What if, instead, people understood that how they live their lives, their biography if you like, does affect their biology and has an impact on their body that can be healthy and healing or detrimental and harming? Would that not be worth knowing? 

If I had cancer, to be told it is bad luck, to me leaves me with nowhere to go other than standard medical treatment, nothing I can do myself to change it or heal the underlying cause, no steps I can take to help prevent it coming back, no way to understand it that gives me some empowerment and control – it leaves me as a victim. 

Whereas if I understand and know that how I have lived my life has in some way contributed to this condition then I have somewhere to go, I can look at how I have been living and consider making changes that are more healthy, I can take responsbility for the choices I have made and continue to make….in the knowing that they have an effect on the health of my body. 

Furthermore, with deeper understanding of illness and disease, I can see this as not something bad, but something that is healing. It gives me a bigger picture to understand myself and my life and who I am. If I know that my body is a vehicle for the love that I am, and that love is unaffected by any illness or disease or even death itself, then even terminal cancer can be seen in a different light.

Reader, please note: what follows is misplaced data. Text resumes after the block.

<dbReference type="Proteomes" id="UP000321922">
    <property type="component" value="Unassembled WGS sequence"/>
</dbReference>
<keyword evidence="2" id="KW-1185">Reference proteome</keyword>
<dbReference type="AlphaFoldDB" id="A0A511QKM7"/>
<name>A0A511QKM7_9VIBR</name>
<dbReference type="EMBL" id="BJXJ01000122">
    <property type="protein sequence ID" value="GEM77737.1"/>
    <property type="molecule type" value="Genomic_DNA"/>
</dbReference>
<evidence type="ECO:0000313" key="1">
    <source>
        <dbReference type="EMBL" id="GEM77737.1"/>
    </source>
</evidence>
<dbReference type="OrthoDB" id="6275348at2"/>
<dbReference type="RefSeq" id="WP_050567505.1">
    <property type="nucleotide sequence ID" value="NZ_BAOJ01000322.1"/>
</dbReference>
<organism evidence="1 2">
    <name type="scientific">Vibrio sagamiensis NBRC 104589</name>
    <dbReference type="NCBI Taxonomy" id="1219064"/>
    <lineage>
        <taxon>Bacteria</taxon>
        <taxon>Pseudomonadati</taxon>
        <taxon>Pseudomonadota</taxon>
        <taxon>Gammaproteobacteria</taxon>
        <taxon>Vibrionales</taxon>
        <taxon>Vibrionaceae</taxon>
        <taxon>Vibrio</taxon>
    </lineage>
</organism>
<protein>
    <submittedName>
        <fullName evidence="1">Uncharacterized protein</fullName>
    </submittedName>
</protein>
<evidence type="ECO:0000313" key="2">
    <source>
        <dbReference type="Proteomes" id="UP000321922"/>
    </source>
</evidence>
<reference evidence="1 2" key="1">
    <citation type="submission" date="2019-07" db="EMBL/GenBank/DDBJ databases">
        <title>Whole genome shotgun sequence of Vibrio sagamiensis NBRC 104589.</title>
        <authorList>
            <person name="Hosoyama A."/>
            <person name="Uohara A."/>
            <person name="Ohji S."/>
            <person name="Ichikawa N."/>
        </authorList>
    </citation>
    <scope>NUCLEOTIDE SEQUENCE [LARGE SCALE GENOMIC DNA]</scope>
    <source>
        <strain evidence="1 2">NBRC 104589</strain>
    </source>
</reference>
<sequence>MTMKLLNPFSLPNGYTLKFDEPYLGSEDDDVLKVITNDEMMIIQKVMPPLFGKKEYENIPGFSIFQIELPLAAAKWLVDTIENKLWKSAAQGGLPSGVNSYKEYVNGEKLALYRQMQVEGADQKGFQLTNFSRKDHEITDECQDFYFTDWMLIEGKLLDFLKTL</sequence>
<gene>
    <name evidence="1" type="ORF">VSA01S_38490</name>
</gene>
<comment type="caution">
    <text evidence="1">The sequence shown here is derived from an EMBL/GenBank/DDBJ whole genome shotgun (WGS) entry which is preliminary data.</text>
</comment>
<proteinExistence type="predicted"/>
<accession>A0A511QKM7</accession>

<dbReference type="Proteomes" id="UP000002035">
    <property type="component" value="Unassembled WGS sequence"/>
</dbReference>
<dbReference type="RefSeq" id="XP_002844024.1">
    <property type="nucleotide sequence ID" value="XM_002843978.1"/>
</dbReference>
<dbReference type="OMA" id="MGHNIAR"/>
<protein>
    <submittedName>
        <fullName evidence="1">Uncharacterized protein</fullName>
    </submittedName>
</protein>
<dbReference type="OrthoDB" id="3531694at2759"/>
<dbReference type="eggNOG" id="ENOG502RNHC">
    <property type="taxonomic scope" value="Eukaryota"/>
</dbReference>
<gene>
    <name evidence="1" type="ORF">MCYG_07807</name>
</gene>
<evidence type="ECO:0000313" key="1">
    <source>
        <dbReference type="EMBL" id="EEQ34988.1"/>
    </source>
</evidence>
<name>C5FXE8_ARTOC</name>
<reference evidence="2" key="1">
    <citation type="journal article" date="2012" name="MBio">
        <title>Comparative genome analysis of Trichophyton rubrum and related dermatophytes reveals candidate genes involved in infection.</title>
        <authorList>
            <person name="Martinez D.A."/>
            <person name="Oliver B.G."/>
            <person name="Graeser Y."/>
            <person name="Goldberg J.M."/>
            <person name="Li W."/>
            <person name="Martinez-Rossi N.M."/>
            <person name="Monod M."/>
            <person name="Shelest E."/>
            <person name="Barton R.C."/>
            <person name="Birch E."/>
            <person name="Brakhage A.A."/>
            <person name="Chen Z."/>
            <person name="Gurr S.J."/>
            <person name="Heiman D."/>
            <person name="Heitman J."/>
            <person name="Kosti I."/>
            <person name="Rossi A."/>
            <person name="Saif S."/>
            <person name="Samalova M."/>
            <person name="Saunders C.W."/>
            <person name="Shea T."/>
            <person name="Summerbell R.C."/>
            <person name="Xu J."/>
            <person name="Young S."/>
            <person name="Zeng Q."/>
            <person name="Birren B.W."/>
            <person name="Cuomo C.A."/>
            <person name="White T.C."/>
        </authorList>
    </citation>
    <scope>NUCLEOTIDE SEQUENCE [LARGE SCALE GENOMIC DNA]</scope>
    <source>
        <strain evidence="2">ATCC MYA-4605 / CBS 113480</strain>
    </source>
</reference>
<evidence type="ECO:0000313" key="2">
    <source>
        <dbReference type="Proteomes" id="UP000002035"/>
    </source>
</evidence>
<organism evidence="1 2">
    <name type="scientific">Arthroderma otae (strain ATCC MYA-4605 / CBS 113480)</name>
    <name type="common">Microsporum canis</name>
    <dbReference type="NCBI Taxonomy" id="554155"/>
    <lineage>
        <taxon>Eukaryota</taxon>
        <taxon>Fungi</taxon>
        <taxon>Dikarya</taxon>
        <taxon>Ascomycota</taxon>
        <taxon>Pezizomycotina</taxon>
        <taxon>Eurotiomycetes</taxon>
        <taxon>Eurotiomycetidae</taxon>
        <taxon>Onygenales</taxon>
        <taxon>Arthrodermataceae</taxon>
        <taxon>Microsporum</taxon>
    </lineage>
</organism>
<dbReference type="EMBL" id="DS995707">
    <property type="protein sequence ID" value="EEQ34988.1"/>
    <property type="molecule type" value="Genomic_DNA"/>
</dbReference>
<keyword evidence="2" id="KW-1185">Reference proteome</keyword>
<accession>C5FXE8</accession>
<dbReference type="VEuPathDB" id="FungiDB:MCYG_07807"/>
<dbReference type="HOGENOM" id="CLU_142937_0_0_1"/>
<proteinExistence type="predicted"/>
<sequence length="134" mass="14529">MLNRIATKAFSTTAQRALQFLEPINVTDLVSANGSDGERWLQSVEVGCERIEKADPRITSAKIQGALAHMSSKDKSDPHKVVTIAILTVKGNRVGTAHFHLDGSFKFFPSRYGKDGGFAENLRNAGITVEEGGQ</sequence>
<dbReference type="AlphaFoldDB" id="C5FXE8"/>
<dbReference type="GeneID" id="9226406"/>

To say that cancer or any illness and disease is just bad luck, is to disempower people and rob them of the rich opportunities to heal the underlying cause. It encourages an attitude of irresponsibility – for why bother making healthy choices if it’s all down to bad luck?? 

Whilst it can be a big ouch to realise how we have been living in ways that are not truly honouring of ourselves and our bodies, it is but a temporary ouch, once the true glory of our being is realised and even more when it is lived. This is an ever unfolding journey on the cycle that is life with no perfection ever being sought or required. To understand illness and disease as part of the healing journey of life, healing our separation from who we are in truth, is to transform them such that one is never a victim of them but is instead blessed by the healing they bring.